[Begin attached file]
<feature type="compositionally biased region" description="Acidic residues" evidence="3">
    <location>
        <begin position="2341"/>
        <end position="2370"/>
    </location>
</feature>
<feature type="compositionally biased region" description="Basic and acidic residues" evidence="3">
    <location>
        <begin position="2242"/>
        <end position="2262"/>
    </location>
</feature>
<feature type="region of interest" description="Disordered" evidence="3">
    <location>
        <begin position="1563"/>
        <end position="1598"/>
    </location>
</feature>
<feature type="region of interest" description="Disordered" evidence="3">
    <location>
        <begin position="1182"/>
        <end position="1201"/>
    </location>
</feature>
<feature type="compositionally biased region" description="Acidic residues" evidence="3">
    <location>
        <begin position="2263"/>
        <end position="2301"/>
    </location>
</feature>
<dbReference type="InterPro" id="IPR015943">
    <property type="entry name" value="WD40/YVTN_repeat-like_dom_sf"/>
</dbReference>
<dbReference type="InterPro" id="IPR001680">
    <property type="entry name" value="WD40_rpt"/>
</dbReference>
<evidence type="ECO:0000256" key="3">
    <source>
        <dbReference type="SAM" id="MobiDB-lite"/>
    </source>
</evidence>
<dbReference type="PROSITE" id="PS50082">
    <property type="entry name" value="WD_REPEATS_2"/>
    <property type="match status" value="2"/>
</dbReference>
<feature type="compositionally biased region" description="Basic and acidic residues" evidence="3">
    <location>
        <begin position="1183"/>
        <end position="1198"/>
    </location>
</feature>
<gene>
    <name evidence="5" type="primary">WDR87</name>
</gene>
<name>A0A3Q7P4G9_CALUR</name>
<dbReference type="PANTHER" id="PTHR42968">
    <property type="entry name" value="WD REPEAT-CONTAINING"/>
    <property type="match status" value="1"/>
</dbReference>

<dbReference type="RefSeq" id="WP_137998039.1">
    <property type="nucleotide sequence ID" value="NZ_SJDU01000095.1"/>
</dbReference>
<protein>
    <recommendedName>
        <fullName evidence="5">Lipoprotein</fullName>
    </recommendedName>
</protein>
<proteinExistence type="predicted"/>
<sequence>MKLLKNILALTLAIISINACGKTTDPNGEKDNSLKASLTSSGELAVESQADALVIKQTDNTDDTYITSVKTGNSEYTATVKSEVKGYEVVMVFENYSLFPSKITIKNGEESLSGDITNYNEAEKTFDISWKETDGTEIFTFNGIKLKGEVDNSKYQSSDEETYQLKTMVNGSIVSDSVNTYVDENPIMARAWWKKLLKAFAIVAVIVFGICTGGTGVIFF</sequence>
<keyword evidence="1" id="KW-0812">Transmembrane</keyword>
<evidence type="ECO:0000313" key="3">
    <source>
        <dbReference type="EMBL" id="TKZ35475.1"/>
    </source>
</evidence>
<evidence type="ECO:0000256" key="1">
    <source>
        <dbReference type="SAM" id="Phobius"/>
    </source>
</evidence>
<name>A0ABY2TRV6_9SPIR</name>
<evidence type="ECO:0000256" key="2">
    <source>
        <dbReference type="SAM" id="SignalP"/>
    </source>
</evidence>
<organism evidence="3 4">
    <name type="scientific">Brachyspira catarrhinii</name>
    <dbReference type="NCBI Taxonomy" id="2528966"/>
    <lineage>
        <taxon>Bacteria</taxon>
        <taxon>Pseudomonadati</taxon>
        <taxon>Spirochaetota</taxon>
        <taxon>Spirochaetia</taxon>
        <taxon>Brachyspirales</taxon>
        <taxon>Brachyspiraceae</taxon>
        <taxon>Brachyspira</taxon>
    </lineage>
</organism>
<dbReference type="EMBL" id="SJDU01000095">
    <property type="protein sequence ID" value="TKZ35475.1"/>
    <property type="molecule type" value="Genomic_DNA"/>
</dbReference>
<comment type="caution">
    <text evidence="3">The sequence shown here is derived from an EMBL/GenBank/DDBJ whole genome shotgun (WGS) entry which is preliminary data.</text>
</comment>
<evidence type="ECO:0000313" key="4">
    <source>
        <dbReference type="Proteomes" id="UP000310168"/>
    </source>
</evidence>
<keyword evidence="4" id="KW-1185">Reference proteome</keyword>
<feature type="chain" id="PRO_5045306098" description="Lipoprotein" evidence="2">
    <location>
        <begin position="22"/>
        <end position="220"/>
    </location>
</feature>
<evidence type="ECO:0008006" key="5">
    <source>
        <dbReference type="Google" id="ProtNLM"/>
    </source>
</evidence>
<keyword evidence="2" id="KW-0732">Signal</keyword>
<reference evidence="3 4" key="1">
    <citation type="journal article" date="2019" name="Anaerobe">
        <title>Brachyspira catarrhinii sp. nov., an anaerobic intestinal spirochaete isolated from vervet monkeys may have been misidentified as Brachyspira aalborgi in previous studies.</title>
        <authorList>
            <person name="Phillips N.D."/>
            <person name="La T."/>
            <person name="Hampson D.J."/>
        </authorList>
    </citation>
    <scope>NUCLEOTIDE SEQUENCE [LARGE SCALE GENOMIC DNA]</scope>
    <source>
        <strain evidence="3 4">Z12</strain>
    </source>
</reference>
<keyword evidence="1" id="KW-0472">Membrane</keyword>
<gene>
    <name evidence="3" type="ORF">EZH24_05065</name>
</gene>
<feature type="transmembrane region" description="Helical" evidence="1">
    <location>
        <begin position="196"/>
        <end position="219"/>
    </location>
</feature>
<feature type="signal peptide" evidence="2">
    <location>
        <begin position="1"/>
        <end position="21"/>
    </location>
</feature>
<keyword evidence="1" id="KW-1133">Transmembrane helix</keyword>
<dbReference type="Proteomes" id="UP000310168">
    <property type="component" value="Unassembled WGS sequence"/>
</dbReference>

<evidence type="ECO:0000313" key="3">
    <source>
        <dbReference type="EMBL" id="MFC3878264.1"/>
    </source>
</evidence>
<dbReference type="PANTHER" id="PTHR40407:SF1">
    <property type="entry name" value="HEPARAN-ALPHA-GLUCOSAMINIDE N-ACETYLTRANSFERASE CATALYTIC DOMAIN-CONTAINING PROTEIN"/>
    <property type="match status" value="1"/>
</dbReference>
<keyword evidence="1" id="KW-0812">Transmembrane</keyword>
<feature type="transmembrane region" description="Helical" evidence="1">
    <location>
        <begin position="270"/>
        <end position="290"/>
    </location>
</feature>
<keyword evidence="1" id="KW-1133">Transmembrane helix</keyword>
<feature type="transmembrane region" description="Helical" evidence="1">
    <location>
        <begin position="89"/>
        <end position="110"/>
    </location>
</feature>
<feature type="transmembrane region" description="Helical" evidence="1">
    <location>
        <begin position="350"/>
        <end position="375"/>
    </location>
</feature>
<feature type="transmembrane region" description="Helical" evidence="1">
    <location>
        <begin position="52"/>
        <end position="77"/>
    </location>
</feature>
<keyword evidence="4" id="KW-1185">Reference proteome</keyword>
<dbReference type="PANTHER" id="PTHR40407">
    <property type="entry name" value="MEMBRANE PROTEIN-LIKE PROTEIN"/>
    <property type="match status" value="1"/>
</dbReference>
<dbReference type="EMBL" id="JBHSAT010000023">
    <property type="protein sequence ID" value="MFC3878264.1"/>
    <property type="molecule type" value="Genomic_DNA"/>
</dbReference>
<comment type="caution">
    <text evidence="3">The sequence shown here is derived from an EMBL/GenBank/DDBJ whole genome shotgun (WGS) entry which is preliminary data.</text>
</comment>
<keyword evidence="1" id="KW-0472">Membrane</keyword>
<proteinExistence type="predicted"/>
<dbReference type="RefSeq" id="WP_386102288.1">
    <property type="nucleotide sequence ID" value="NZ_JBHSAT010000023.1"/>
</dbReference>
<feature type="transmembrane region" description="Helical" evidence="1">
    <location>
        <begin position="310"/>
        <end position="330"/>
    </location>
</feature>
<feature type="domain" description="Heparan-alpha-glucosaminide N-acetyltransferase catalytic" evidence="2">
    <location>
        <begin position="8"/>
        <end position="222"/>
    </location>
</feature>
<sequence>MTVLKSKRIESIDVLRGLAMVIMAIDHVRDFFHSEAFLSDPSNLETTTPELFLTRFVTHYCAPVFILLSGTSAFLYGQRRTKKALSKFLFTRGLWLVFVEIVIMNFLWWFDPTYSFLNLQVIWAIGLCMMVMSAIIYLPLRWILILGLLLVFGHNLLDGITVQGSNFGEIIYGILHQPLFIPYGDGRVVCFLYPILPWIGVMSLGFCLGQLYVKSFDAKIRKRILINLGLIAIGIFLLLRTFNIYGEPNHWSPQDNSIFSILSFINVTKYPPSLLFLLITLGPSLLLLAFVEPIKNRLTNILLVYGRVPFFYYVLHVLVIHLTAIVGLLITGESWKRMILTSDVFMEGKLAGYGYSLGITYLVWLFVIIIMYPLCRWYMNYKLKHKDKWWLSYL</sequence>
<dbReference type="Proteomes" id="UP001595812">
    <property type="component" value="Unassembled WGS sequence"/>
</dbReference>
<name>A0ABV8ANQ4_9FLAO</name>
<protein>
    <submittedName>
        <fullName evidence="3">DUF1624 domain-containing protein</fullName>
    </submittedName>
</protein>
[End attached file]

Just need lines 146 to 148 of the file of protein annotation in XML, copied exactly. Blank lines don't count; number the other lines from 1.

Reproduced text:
        <end position="219"/>
    </location>
</feature>